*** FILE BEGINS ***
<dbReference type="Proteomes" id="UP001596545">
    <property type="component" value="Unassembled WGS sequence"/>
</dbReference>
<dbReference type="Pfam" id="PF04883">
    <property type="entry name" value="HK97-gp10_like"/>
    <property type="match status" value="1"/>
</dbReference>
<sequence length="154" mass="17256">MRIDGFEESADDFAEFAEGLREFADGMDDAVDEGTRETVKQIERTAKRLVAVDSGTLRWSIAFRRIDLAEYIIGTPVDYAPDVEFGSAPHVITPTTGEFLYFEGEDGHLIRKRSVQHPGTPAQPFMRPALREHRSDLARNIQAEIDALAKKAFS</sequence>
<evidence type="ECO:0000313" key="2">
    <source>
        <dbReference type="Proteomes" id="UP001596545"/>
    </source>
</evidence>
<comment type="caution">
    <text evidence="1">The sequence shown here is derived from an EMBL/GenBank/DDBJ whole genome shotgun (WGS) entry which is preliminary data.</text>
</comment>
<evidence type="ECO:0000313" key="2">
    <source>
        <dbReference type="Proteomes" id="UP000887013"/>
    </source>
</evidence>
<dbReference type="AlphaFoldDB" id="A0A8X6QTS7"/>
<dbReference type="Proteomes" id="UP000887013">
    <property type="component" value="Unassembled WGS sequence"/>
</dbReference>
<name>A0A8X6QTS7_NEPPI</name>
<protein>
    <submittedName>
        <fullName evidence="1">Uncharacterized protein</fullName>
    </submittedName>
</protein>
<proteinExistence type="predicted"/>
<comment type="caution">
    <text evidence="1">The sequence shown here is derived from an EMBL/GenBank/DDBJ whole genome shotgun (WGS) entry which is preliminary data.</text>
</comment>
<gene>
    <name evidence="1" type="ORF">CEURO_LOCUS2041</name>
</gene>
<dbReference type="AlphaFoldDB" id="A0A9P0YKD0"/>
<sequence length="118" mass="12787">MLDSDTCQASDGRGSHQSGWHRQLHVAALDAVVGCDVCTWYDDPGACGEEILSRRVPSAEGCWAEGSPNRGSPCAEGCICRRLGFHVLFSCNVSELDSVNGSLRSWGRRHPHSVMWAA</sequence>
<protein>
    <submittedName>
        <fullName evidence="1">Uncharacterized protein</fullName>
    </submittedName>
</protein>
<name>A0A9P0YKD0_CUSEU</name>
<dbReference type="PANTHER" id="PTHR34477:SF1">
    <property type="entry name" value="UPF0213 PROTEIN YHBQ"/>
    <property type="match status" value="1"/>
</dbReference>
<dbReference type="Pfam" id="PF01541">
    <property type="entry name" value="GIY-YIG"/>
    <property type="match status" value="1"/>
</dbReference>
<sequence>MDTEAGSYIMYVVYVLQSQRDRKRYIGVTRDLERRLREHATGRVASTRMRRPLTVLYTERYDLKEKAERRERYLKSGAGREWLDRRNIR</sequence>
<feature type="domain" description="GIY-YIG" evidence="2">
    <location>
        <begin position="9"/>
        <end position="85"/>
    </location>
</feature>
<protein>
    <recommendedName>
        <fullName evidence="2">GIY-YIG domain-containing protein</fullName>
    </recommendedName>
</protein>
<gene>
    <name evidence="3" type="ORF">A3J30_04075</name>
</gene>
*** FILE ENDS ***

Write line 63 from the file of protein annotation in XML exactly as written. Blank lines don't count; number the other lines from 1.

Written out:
    <recommendedName>